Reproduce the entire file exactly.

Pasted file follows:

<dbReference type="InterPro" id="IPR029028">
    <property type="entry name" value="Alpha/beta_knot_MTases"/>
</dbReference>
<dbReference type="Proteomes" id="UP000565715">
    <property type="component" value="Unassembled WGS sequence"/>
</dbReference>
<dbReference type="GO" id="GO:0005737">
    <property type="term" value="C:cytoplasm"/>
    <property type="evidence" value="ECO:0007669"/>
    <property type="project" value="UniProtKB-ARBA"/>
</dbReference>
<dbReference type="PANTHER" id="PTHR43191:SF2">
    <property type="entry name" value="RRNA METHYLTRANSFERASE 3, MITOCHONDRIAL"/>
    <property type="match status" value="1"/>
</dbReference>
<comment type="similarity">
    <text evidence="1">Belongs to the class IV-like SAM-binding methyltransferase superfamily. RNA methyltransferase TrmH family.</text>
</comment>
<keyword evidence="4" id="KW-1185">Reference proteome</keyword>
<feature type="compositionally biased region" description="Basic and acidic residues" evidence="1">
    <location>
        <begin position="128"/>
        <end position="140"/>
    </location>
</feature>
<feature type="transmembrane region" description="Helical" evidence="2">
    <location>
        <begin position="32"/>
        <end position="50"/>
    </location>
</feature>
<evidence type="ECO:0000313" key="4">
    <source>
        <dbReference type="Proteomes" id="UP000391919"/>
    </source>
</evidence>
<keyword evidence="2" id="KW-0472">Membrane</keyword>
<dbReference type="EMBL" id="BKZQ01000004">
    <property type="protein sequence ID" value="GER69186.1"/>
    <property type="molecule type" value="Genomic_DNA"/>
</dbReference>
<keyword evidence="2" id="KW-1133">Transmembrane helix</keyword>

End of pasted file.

<dbReference type="InterPro" id="IPR029028">
    <property type="entry name" value="Alpha/beta_knot_MTases"/>
</dbReference>
<dbReference type="Proteomes" id="UP000565715">
    <property type="component" value="Unassembled WGS sequence"/>
</dbReference>
<dbReference type="GO" id="GO:0005737">
    <property type="term" value="C:cytoplasm"/>
    <property type="evidence" value="ECO:0007669"/>
    <property type="project" value="UniProtKB-ARBA"/>
</dbReference>
<dbReference type="PANTHER" id="PTHR43191:SF2">
    <property type="entry name" value="RRNA METHYLTRANSFERASE 3, MITOCHONDRIAL"/>
    <property type="match status" value="1"/>
</dbReference>
<comment type="similarity">
    <text evidence="1">Belongs to the class IV-like SAM-binding methyltransferase superfamily. RNA methyltransferase TrmH family.</text>
</comment>
<keyword evidence="4" id="KW-1185">Reference proteome</keyword>
<feature type="compositionally biased region" description="Basic and acidic residues" evidence="1">
    <location>
        <begin position="128"/>
        <end position="140"/>
    </location>
</feature>
<feature type="transmembrane region" description="Helical" evidence="2">
    <location>
        <begin position="32"/>
        <end position="50"/>
    </location>
</feature>
<evidence type="ECO:0000313" key="4">
    <source>
        <dbReference type="Proteomes" id="UP000391919"/>
    </source>
</evidence>
<keyword evidence="2" id="KW-0472">Membrane</keyword>
<dbReference type="EMBL" id="BKZQ01000004">
    <property type="protein sequence ID" value="GER69186.1"/>
    <property type="molecule type" value="Genomic_DNA"/>
</dbReference>
<keyword evidence="2" id="KW-1133">Transmembrane helix</keyword>